Why Small Business Owners Feel High Tax Burden

Have you seen the proposed new tax form?

  • Line 1 = Enter income from all sources
  • Line 2 = Send it in

This time of year, you’re probably not laughing.

A friend called in tears last week. She’d just spent a week doing tax prep work for her annual meeting with her accountant — enough to make any grown person cry. She was just about to print the final reports for her morning meeting when she noticed the puddle of ink under the printer. It was the second printer to fail in a week, the result of a leaky store-brand ink cartridge.

Lots of people are cranky this time of year thanks to our 10,000+ page tax code. A survey by the National Federation of Business (NFIB), the nation’s leading small business association, found that four of its members' top ten concerns were tax-related. Health insurance topped the list.

Another survey, just-released by the National Small Business Association (NSBA), found that more than a third of business owners (38%) spend two weeks a year dealing with federal taxes. Because of the complexity of the tax code, and fear of audit, almost nine in ten pay an outsider to prepare their returns.

The small business tax burden, both financial and administrative is overwhelming, and it’s not likely to improve any time soon. Just last month, the SBA Office of Advocacy determined that the study behind the IRS’s focus on small businesses as the nation's biggest tax cheats, was significantly flawed. And, at a time when more people are trying to earn a freelance living than at any other period in modern history — often the result of being laid off — Uncle Sam is targeting the companies that hire them, claiming they’re employees, not contractors.

Happily, one particularly egregious example of this tax-happy trend looks like it’s headed for repeal. Buried in the 2,400-page Patient Protection and Affordable Care Act that passed last year, was an expanded 1099 reporting requirement would have buried small businesses in unnecessary paperwork.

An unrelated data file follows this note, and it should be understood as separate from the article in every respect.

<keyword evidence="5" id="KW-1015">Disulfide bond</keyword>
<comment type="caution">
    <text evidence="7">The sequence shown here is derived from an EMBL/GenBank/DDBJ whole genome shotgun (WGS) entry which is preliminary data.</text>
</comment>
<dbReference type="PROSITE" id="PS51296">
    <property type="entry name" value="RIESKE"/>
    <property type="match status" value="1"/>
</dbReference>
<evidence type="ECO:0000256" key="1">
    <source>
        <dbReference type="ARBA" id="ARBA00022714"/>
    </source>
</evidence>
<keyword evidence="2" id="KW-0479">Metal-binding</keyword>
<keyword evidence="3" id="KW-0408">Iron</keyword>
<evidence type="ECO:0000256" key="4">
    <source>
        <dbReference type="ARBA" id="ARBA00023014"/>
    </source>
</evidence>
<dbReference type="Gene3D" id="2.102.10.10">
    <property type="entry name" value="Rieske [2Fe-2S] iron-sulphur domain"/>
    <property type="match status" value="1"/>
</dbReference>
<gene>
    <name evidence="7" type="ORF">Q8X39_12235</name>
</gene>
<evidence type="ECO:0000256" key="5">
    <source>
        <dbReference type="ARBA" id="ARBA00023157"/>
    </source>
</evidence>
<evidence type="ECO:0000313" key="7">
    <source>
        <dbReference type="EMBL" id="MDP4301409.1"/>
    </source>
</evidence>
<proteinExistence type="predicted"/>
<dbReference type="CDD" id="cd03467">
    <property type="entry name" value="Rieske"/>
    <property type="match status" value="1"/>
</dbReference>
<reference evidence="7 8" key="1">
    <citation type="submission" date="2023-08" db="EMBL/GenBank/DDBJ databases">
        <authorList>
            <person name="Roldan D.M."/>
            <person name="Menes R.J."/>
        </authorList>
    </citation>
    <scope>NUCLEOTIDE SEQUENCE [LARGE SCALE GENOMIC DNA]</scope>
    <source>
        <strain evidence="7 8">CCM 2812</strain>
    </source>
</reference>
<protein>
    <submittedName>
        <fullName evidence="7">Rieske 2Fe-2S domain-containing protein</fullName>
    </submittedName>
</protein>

Right now businesses are required to send 1099’s to any unincorporated service provider they pay more than $600 a year. The new healthcare law would have added corporations to the 1099 hit list and it would have added payments for goods and property to the burden. That $699 iPad, for example, would mean a 1099 to Apple. For a typical small business that mails an average of sixteen year-end 1099s, the new law would increase that number eleven-fold (NSBA estimate).

What the heck is a change to 1099 reporting requirements doing in a healthcare bill anyway? Fortunately, that’s a question that NFIB, NSBA and others asked too. Thanks to their efforts, both houses of congress have called for a repeal of that part of the bill. The final nail in the coffin, the President’s signature, is expected shortly.

Small business may have won this recent battle, but with Federal, state, and local governments desperate for money, the war is far from over.

More than ever, small business owners need to stay informed about regulations, taxes, and other laws that could affect them; and they need to make their voice heard. Here’s how to do both:

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